Then he warned me off deal-making in general,
said something else about the eyes of the soul,
and that was that.
I declared I’d made my feelings clear
and now it was up to him.
He said okay.
I’d shot my bolt, so to say.
Pretty sure I’d scored a hit.
So I got up, threw my coat over us – it was winter –
crawled under his cloak and wrapped my arms around this miraculous man.
And we lay that way all night long.
(Sokrates, speak up if I tell a lie.)
Now you, gentlemen of the jury, I put it to you:
did he not flout me, disdain me, make mock of my looks and my charm?
Don’t you call that insulting?
For I swear by the gods and all the goddesses,
when I rose in the morning I had no more slept with Sokrates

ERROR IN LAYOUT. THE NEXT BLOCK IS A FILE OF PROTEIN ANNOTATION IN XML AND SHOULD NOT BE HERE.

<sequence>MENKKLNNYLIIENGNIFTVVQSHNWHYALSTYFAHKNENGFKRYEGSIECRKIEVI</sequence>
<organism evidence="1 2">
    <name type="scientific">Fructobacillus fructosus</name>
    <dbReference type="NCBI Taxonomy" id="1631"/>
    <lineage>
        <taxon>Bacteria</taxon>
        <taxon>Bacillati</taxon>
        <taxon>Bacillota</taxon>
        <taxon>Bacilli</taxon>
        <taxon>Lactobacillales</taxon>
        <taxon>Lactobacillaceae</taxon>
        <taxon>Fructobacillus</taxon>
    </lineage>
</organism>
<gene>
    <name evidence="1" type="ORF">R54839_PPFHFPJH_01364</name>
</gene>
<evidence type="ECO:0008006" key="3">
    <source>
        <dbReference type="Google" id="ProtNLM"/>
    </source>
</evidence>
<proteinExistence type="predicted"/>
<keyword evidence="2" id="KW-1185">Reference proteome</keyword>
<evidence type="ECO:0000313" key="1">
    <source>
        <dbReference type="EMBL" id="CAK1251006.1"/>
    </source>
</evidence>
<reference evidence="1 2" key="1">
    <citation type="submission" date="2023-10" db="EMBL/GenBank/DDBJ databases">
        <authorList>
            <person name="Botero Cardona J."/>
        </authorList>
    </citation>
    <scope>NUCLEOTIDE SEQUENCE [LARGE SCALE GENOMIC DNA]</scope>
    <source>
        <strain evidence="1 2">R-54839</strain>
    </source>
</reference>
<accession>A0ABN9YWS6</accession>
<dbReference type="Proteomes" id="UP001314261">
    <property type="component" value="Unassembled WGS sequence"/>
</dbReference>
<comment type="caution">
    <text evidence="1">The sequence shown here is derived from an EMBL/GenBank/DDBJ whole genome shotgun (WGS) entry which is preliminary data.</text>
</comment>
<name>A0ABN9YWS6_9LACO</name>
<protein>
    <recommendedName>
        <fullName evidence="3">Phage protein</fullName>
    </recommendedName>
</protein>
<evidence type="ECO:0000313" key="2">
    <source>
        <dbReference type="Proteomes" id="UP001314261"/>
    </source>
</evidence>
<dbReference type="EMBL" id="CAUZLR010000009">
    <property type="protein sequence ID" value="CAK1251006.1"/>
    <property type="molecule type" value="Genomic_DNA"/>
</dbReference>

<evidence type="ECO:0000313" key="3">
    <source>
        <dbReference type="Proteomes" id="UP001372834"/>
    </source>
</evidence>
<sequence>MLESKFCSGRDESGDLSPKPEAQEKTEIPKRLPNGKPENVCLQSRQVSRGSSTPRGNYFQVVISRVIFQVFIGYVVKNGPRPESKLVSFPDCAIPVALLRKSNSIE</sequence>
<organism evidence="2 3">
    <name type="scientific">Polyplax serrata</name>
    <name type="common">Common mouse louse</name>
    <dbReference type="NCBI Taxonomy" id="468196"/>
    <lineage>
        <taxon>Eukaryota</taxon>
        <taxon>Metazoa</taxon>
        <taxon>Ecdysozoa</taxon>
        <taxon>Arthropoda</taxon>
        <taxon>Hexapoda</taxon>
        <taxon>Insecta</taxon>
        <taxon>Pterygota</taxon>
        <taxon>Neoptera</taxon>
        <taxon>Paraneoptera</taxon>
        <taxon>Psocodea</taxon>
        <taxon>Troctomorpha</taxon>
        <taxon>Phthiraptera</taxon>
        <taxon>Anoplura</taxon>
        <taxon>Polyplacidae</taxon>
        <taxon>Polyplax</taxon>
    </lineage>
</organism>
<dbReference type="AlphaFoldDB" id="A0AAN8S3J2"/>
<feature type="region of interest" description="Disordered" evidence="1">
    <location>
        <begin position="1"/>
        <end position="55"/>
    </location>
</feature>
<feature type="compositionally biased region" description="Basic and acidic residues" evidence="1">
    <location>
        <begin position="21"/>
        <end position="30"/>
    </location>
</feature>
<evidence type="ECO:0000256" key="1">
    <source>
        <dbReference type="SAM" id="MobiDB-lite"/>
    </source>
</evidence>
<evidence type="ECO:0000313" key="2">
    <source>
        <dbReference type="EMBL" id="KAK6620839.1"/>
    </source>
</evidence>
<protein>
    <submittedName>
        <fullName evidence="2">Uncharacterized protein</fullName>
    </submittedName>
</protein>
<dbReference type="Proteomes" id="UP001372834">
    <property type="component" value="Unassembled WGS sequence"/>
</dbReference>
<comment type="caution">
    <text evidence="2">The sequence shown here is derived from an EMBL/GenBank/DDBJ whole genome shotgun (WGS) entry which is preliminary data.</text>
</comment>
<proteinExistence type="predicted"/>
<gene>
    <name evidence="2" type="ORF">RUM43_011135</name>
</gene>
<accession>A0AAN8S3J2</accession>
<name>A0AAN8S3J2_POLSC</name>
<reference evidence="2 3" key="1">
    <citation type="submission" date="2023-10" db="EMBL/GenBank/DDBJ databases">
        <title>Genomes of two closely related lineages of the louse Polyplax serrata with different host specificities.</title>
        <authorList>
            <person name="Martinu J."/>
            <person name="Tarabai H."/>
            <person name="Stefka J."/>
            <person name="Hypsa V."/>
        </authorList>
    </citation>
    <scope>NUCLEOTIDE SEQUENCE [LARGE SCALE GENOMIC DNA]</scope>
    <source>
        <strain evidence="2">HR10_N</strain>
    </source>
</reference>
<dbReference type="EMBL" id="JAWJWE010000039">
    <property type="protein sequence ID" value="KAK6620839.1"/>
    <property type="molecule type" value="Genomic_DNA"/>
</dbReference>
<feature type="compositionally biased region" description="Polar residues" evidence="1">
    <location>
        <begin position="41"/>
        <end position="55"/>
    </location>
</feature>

than if I’d lain with my father or brother.
You can imagine what a state I was in.
Affronted yes, but marvelling
at the self-control of the man!
His inner strength, his integrity are like no other.
So I didn’t want to act hysterical and lose him,
but I had no idea
how to seduce him.
Money, I knew, was not his interest.
And I’d already played
what I thought was my ace (the looks and the charm).
I was baffled, bedazzled, didn’t know what to do.
Then we got called up: winter is
not a good time to go to war.
we bivouacked together.
Well, first of all, hardship was nothing to him.
He could go without food,
he could drink us all under the table.
But his attitude to cold weather
amazed us most – winters there are fierce: one time
we had a frost so cold no one would leave the tent,
or else they’d put on all their clothes
and wrap their feet in felt and fleece.
This man went out in his usual shirtsleeves,
no shoes at all,
and crossed the ice
The others looked askance at him.
He was ‘mighty of heart’
like a hero in Homer.